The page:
Year of inscription on the World Heritage List 1985
Year(s) of inscription on the List of World Heritage in Danger N/A
Previous Committee Decisions see page http://whc.unesco.org/en/list/340/documents/
Requests approved: 0
Total amount approved: USD 0
For details, see page http://whc.unesco.org/en/list/340/assistance/
UNESCO Extra-budgetary Funds
Total amount provided to the property: USD 80,000 (Enhancing our Heritage project on management effectiveness assessment)
Previous monitoring missions
2005: World Heritage Centre site visit; March 2008: Joint World Heritage Centre / IUCN mission
Factors affecting the property identified in previous reports
Illustrative material see page http://whc.unesco.org/en/list/340/
Conservation issues presented to the World Heritage Committee in 2008
The report submitted by the State Party on 29 January 2008 was reviewed by the joint World Heritage Centre / IUCN mission that visited the property from 10 to 14 March 2008. The full mission report can be consulted at: https://whc.unesco.org/archive/2008. Current conservation issues include:
a) Threats to the water supply
The State Party advised the mission that the desirable annual inflow of water was 550 rather than 350 million cubic feet (MCft), as suggested during previous reports. The water availability in the property has worsened since 2005, due to the contrast between the good monsoon in 2005 which allowed adequate amounts of water to be released into the property, and the essential failure of the monsoons of 2006 and 2007 in the catchment areas that have historically fed the property. As a result, there had been little or no supply of water to feed wetland habitats in the property during 2006 and 2007, resulting in low numbers of both breeding and wintering water birds; furthermore, these dry conditions were conducive for the continued invasion of the property by the thorny scrub Prosopis which covered 11,000 hectares (40% of the total surface area of the property) of wetland and grassland areas of the property by 2007, rendering extensive areas inaccessible for water birds and grazing mammals, and out-competing indigenous vegetation.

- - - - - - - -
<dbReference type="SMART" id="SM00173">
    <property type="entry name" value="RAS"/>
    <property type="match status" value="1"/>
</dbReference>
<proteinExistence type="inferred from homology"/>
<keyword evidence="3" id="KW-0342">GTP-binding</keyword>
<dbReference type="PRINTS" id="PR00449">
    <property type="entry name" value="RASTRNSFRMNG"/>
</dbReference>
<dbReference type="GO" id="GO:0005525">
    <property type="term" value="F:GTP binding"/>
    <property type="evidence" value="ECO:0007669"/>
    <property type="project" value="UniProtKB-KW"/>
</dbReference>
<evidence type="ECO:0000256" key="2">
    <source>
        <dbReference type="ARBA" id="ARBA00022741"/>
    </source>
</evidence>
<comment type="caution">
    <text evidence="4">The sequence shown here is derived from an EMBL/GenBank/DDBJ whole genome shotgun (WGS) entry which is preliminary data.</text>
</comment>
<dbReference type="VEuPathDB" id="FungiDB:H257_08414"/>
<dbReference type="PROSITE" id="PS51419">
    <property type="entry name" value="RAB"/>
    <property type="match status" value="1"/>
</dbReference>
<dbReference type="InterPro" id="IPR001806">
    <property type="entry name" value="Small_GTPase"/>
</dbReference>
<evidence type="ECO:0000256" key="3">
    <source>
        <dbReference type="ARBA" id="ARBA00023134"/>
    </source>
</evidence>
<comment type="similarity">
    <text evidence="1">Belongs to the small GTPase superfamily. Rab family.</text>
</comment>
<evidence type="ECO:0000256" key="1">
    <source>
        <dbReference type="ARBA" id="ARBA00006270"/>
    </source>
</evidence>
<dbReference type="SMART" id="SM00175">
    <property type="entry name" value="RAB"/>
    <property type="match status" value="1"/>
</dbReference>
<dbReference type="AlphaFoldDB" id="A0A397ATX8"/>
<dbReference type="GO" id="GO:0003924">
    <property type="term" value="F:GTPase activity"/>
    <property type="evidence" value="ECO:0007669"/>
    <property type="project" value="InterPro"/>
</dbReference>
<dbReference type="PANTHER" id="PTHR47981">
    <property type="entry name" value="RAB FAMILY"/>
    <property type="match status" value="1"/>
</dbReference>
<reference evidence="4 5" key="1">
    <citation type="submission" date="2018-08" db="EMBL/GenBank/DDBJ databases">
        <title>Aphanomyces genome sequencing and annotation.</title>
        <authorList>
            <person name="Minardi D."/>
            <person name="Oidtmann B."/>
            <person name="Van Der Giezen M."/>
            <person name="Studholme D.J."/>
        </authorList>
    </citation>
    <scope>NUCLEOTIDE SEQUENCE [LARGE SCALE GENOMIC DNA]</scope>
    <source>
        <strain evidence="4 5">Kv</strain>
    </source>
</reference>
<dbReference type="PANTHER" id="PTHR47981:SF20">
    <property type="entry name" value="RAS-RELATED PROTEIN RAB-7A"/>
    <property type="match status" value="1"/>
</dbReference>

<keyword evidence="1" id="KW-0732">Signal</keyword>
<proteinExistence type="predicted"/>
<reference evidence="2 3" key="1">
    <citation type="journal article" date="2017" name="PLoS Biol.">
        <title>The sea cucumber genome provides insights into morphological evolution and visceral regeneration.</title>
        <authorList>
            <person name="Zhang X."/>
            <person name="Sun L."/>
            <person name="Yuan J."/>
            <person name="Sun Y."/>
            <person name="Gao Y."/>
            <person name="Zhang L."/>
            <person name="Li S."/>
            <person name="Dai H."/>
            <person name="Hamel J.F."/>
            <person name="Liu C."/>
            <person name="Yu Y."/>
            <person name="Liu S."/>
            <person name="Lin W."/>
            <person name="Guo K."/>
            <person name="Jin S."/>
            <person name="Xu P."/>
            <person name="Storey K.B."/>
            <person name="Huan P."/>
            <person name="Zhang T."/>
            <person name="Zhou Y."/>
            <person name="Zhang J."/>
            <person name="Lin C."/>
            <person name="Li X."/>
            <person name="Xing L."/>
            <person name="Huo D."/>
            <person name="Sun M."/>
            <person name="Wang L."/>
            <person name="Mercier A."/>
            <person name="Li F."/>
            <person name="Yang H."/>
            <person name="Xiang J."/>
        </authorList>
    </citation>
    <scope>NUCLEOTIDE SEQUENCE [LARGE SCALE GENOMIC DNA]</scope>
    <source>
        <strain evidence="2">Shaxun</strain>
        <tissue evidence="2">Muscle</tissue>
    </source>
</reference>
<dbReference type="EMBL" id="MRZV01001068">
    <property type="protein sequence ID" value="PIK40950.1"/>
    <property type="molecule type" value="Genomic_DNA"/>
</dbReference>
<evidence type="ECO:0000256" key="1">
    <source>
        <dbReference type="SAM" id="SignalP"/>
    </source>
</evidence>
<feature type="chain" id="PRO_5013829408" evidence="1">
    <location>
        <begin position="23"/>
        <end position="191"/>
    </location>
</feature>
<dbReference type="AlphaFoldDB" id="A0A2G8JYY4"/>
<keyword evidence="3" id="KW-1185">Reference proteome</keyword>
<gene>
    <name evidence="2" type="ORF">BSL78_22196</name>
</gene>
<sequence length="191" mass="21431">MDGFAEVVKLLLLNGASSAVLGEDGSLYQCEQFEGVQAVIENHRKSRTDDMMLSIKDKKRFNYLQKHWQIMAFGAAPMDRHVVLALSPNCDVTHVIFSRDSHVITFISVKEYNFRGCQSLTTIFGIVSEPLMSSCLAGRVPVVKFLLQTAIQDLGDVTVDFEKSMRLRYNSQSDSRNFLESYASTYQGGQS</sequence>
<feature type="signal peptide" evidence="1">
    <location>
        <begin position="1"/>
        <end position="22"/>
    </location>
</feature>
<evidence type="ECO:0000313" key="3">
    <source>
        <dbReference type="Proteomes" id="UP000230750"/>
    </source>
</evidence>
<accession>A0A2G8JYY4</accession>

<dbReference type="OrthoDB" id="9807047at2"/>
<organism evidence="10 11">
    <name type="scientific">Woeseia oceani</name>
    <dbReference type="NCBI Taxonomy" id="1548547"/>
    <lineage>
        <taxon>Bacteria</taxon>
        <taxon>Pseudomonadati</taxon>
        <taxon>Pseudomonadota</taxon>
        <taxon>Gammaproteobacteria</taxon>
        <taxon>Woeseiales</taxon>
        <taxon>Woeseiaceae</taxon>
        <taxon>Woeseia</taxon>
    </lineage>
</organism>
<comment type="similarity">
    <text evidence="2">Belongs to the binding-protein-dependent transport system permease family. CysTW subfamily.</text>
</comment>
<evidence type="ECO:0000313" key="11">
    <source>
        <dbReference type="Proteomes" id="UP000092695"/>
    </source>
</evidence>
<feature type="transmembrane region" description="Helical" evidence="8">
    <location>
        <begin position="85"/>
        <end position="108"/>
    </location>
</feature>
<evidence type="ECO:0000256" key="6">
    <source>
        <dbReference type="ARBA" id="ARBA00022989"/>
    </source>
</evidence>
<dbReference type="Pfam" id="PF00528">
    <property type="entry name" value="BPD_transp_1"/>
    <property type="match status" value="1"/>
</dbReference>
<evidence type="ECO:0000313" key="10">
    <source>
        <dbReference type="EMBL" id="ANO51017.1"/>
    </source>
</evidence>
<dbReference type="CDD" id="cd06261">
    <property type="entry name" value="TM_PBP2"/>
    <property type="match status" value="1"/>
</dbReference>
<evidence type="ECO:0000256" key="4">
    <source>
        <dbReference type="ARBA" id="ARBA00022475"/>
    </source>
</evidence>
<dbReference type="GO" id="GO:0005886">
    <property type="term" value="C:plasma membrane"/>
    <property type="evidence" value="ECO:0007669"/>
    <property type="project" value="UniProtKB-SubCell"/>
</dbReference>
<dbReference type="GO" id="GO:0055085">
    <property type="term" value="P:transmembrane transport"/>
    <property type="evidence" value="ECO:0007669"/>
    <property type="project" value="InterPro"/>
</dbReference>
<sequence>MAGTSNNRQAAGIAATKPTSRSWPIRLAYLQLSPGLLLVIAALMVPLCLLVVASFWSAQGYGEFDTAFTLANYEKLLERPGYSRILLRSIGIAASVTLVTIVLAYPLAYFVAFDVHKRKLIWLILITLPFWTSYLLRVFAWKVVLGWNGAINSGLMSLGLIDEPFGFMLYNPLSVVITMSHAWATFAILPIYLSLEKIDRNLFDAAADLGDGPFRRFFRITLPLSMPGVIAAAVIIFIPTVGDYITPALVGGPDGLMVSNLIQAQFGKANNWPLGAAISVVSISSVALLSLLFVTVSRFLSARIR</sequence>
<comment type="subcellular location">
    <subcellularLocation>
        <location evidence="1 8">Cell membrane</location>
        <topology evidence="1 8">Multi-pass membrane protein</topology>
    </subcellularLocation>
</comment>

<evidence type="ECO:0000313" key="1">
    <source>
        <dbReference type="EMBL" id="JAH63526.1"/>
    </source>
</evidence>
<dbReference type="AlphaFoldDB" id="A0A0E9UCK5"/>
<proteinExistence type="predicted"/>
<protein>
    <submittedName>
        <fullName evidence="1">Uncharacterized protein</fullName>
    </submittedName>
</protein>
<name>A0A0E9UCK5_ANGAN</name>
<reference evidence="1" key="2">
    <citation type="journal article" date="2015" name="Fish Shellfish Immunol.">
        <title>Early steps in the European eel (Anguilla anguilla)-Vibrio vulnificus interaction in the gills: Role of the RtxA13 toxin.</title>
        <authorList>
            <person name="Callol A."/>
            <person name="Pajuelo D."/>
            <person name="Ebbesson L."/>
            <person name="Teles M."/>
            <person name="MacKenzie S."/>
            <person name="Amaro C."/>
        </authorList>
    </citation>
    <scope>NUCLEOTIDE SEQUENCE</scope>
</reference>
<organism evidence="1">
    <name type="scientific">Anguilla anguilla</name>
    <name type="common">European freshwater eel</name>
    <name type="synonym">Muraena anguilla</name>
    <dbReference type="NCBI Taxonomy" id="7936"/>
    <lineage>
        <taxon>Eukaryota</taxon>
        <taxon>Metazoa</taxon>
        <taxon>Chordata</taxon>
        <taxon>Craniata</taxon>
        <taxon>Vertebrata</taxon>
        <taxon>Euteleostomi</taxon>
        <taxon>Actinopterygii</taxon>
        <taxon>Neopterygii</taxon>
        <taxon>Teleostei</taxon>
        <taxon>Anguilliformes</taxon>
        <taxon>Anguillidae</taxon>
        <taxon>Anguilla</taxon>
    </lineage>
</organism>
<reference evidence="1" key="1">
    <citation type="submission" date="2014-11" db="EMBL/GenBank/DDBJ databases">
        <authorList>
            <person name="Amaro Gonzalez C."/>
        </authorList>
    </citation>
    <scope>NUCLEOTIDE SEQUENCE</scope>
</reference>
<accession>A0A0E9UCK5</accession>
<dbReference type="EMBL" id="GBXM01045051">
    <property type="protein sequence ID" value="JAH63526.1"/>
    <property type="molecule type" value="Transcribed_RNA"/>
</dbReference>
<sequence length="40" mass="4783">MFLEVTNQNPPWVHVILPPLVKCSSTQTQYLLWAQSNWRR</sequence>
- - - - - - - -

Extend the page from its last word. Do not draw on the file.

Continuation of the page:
In a response to the drought, the Government of Rajasthan State has reportedly earmarked funds for a series of remedial measures, involving both rehabilitation of existing hydraulic structures and design of new structures which will provide new sources of water, and better protection against drought. The three main remedial measures include:
i) Chiksana Canal: The Chiksana drain (which carries floodwaters) channels water away from sensitive lands, and passes directly through the property without diverting any of the floodwaters into it, thus presenting an opportunity to provide waters to the property’s wetlands. Disabled hydraulic structures on the Chiksana drain were repaired, and a 3km side canal (Chiksana canal) extending into the property was built to channel that water directly into the property’s wetlands. The canal, along with sluice gates were built and completed in early 2008 – these are now fully operational and await the June-July monsoon to demonstrate their effectiveness. This structure would provide up to 100 MCft of suitable surface water (containing fish and rich in nutrients) to the property during a normal monsoon.